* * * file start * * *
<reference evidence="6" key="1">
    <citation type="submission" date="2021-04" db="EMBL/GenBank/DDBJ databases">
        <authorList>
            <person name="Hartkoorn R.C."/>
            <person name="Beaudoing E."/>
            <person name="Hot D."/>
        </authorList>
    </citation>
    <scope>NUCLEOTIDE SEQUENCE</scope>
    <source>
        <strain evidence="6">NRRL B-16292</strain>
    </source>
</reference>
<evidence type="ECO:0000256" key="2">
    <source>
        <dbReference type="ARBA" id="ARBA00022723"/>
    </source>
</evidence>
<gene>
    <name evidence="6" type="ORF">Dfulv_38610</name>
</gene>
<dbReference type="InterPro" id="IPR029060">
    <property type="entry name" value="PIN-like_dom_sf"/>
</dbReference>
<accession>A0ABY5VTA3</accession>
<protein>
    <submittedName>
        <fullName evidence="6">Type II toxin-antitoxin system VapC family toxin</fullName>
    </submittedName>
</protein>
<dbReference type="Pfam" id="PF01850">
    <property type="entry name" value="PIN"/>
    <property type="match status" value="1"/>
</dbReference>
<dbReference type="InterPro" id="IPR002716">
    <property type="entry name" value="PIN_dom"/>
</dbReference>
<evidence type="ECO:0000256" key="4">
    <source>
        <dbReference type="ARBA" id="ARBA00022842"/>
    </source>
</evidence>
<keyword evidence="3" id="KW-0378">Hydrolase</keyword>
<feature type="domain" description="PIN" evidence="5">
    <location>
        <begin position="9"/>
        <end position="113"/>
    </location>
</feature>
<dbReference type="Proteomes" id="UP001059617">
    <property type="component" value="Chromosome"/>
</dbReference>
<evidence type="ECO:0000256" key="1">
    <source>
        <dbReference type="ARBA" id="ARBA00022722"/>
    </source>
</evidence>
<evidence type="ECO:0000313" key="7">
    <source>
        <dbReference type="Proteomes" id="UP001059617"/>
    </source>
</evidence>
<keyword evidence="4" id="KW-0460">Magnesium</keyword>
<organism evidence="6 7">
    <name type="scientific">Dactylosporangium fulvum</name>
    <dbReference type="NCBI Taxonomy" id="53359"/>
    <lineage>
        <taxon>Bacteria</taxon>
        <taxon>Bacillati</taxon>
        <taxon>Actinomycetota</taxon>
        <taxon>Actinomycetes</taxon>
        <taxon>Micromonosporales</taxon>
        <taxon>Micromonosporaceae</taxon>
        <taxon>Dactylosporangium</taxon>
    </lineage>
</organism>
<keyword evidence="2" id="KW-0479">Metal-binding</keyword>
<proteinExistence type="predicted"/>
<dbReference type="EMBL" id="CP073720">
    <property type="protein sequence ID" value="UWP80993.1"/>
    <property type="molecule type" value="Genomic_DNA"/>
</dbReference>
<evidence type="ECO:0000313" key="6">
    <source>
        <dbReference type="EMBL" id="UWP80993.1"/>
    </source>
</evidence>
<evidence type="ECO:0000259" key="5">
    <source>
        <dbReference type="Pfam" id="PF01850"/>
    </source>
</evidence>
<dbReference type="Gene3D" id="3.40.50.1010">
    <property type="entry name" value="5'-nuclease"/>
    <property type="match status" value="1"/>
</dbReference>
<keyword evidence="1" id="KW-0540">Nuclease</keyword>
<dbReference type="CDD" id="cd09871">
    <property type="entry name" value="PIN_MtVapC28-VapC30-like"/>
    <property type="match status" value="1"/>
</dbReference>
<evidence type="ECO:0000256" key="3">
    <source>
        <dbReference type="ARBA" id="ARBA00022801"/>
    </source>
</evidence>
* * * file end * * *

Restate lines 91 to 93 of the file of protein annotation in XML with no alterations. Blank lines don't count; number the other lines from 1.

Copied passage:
    </source>
</evidence>
<dbReference type="Gene3D" id="3.40.50.1010">